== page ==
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J Med Chem. 2017 Sep 14;60(17):7434-7446. doi: 10.1021/acs.jmedchem.7b00787. Epub 2017 Aug 16.

Peptide Half-Life Extension: Divalent, Small-Molecule Albumin Interactions Direct the Systemic Properties of Glucagon-Like Peptide 1 (GLP-1) Analogues.

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Department of Chemistry, University of Copenhagen , Frederiksberg 1870, Denmark.
Gubra Aps , Hørsholm 2970, Denmark.


Noncovalent binding of biopharmaceuticals to human serum albumin protects against enzymatic degradation and renal clearance. Herein, we investigated the effect of mono- or divalent small-molecule albumin binders for half-life extension of peptides. For proof-of-principle, the clinically relevant glucagon-like peptide 1 (GLP-1) was functionalized with diflunisal, indomethacin, or both. In vitro, all GLP-1 analogues had subnanomolar GLP-1 receptor potency. Surface plasmon resonance revealed that both small molecules were able to confer albumin affinity to GLP-1 and indicated that affinity is increased for divalent analogues. In lean mice, the divalent GLP-1 analogues were superior to monovalent analogues with respect to control of glucose homeostasis and suppression of food intake. Importantly, divalent GLP-1 analogues showed efficacy comparable to liraglutide, an antidiabetic GLP-1 analogue that carries a long-chain fatty acid. Finally, pharmacokinetic investigations of a divalent GLP-1 analogue demonstrated a promising gain in circulatory half-life and absorption time compared to its monovalent equivalent.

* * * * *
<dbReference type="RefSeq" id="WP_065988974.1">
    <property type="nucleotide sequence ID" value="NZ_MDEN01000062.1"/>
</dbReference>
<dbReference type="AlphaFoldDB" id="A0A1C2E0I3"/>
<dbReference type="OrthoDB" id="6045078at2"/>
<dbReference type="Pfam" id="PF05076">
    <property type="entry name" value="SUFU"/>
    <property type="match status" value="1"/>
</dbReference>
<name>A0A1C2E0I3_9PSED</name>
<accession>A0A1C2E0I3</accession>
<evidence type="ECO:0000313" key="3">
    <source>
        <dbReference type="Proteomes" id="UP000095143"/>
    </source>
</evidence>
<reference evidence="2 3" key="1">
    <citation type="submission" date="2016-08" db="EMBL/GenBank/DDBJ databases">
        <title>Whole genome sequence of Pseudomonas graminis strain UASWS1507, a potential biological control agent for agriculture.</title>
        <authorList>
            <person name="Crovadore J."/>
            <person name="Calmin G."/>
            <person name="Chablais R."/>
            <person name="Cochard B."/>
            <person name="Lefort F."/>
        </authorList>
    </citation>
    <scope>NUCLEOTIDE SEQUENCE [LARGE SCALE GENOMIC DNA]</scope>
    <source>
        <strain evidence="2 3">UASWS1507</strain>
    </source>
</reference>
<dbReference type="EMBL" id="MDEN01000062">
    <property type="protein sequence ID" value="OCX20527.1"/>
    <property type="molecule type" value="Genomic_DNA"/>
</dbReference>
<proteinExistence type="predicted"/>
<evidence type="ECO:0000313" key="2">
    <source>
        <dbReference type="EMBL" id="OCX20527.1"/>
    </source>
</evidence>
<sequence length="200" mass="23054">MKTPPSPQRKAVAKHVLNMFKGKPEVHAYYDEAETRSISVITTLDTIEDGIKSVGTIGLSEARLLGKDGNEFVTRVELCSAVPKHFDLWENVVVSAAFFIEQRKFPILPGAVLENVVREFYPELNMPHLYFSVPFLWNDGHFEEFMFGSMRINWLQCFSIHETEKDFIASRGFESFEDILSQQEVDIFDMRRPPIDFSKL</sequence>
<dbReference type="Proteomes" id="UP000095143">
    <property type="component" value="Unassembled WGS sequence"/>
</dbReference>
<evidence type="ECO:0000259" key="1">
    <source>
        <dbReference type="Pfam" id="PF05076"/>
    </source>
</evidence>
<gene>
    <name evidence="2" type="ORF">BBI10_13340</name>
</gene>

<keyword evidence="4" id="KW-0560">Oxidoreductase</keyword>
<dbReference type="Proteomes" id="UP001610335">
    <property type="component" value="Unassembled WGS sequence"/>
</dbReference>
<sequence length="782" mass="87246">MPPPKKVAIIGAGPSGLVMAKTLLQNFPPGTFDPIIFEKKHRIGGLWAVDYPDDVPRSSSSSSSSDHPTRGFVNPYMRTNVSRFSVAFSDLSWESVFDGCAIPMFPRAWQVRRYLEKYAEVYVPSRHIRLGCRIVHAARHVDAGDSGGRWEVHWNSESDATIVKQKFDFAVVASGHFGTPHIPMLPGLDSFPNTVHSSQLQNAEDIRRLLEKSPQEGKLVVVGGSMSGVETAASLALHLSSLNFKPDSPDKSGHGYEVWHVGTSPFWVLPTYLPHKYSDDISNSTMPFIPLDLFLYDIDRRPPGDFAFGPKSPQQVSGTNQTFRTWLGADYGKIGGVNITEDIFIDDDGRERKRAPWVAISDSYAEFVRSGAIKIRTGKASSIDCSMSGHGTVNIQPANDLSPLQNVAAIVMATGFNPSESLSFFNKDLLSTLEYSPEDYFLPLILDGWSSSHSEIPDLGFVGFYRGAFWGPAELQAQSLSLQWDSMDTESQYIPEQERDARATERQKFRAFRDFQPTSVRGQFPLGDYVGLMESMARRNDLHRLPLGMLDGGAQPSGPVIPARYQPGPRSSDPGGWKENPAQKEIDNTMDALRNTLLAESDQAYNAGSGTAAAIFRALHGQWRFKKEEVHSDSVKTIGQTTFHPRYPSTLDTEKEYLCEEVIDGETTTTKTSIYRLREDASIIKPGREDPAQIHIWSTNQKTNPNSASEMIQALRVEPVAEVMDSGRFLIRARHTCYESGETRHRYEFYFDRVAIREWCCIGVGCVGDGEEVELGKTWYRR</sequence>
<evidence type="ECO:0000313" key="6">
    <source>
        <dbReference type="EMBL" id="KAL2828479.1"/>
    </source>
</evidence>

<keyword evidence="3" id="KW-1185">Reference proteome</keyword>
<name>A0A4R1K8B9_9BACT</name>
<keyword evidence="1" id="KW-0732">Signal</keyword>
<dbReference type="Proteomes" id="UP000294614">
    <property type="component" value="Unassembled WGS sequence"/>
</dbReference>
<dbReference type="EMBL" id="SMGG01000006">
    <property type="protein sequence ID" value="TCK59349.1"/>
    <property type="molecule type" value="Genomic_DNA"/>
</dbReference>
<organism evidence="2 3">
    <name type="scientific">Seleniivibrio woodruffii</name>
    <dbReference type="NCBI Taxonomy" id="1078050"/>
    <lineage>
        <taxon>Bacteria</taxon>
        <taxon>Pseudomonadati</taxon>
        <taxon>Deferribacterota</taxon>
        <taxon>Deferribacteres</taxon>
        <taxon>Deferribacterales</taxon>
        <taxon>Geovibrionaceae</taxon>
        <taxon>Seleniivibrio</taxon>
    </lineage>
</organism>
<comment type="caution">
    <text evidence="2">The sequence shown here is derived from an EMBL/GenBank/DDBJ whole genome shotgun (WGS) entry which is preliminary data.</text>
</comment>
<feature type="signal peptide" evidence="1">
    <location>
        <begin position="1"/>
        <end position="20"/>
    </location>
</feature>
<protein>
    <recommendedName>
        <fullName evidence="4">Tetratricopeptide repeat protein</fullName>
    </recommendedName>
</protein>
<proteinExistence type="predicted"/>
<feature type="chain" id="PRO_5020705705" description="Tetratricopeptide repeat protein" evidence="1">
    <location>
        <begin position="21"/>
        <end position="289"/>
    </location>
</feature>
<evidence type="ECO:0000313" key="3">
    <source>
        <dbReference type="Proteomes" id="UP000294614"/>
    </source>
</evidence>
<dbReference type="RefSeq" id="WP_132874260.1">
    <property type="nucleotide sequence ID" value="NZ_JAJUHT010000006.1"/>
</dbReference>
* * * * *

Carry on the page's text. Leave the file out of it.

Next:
[Indexed for MEDLINE]

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